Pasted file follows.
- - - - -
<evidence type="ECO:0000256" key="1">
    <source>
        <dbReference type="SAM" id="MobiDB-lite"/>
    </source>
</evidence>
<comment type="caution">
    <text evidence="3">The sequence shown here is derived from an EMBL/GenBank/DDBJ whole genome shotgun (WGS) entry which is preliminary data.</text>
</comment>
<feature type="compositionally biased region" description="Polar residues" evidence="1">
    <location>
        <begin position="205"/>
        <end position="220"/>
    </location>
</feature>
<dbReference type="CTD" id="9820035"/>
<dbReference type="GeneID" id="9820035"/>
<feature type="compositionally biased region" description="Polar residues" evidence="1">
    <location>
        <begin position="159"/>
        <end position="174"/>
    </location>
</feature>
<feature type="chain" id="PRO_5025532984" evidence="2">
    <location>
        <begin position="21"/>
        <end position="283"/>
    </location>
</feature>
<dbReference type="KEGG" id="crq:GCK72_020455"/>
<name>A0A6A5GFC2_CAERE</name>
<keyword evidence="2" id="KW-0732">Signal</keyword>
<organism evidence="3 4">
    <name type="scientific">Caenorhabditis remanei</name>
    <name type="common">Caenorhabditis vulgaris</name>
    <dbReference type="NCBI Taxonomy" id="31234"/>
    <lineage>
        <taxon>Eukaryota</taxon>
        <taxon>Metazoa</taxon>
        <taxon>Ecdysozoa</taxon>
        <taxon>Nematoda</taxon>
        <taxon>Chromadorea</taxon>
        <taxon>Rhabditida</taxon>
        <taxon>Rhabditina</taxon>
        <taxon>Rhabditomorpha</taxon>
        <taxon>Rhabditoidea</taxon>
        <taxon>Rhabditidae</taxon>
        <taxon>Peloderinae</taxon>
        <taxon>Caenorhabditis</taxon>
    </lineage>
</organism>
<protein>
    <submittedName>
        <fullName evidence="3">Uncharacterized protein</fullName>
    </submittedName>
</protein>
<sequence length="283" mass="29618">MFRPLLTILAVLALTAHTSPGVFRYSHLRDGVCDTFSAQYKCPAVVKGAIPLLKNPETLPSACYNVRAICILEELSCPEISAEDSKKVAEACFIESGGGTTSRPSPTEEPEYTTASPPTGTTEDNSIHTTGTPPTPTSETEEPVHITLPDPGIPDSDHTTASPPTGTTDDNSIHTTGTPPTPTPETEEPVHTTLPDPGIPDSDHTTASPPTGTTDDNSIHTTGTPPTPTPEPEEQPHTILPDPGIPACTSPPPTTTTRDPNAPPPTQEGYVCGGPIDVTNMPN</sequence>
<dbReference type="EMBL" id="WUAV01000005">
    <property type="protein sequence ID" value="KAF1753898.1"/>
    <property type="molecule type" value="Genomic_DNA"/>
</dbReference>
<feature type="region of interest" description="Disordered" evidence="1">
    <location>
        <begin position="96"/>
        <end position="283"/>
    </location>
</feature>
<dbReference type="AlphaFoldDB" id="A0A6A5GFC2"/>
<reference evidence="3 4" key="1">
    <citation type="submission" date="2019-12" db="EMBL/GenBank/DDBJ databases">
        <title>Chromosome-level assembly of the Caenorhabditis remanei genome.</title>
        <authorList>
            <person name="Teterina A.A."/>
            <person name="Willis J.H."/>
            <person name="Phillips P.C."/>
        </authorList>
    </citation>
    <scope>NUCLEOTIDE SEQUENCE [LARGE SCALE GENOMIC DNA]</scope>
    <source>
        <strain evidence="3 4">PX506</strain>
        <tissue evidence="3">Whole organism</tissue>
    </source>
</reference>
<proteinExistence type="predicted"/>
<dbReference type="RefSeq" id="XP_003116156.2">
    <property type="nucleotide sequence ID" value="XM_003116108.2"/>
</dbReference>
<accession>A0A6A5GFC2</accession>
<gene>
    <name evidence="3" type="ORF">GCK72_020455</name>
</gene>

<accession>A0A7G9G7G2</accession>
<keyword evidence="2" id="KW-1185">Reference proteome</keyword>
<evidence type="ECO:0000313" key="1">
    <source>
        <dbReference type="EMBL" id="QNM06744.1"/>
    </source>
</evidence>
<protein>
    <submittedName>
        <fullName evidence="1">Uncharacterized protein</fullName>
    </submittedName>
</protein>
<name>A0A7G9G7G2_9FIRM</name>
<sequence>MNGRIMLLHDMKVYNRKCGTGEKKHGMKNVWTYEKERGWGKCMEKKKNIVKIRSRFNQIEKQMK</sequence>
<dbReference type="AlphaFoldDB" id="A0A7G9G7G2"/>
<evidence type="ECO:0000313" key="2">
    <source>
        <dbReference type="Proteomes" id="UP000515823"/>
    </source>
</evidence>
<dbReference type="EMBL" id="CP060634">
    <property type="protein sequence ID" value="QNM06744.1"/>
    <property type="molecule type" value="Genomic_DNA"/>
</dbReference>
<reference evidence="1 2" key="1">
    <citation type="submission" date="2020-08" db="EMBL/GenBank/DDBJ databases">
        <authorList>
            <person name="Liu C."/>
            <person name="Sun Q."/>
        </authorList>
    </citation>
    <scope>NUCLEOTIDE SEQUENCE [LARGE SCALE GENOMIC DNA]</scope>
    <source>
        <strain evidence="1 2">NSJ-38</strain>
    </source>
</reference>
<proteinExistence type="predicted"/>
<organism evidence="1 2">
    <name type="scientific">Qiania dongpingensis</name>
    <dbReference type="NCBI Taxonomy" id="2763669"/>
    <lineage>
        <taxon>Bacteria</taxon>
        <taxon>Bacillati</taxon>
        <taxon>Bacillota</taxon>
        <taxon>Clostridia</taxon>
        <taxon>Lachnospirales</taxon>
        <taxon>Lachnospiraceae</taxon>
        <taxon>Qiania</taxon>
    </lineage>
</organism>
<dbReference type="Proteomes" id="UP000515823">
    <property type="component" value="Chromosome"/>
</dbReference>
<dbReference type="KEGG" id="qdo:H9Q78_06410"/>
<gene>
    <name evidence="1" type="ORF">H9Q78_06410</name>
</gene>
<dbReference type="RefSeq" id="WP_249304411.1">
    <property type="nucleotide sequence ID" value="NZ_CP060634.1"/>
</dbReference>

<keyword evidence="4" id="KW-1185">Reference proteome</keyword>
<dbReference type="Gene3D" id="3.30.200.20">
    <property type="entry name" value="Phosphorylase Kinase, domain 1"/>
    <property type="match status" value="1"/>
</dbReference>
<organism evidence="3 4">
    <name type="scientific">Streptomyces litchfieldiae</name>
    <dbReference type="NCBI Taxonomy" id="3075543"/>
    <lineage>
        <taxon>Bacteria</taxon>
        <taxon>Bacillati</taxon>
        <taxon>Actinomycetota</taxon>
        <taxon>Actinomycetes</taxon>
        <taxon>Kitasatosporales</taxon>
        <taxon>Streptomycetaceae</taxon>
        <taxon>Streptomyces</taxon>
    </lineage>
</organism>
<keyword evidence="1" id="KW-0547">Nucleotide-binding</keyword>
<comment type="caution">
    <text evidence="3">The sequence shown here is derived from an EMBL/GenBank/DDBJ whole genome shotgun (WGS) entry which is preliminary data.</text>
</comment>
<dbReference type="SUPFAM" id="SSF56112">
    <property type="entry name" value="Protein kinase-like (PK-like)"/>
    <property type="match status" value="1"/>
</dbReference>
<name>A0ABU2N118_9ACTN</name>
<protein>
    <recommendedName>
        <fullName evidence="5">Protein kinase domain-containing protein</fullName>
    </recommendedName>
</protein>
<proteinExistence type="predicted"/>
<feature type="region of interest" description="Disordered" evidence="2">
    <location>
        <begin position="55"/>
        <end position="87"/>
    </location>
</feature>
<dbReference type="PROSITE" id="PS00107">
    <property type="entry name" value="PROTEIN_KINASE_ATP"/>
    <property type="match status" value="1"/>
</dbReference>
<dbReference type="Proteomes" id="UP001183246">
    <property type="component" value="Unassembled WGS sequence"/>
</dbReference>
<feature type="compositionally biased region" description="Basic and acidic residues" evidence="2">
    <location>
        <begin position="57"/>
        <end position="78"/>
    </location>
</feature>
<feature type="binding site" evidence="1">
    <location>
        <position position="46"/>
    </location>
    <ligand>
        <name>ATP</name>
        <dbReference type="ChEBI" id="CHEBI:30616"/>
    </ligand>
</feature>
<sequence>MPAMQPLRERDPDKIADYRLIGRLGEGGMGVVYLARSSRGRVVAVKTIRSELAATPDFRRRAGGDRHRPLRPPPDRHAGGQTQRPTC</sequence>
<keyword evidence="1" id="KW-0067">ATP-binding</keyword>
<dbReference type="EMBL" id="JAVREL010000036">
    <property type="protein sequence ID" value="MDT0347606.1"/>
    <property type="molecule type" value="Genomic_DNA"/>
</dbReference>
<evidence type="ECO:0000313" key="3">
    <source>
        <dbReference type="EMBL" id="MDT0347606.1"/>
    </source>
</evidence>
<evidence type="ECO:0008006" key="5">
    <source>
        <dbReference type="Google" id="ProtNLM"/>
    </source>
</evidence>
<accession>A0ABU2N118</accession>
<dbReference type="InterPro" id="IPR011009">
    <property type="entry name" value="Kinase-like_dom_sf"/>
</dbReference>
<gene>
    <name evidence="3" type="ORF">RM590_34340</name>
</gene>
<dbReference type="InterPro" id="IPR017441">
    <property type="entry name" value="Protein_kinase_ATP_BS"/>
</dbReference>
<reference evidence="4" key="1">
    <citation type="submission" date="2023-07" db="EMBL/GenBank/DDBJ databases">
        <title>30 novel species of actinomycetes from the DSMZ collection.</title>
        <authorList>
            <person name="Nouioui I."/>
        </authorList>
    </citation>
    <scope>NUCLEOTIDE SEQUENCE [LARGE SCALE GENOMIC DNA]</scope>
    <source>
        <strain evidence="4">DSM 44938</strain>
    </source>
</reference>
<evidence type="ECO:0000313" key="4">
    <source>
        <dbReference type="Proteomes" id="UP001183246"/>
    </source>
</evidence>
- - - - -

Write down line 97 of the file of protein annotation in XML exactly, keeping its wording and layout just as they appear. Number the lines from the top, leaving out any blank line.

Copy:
</evidence>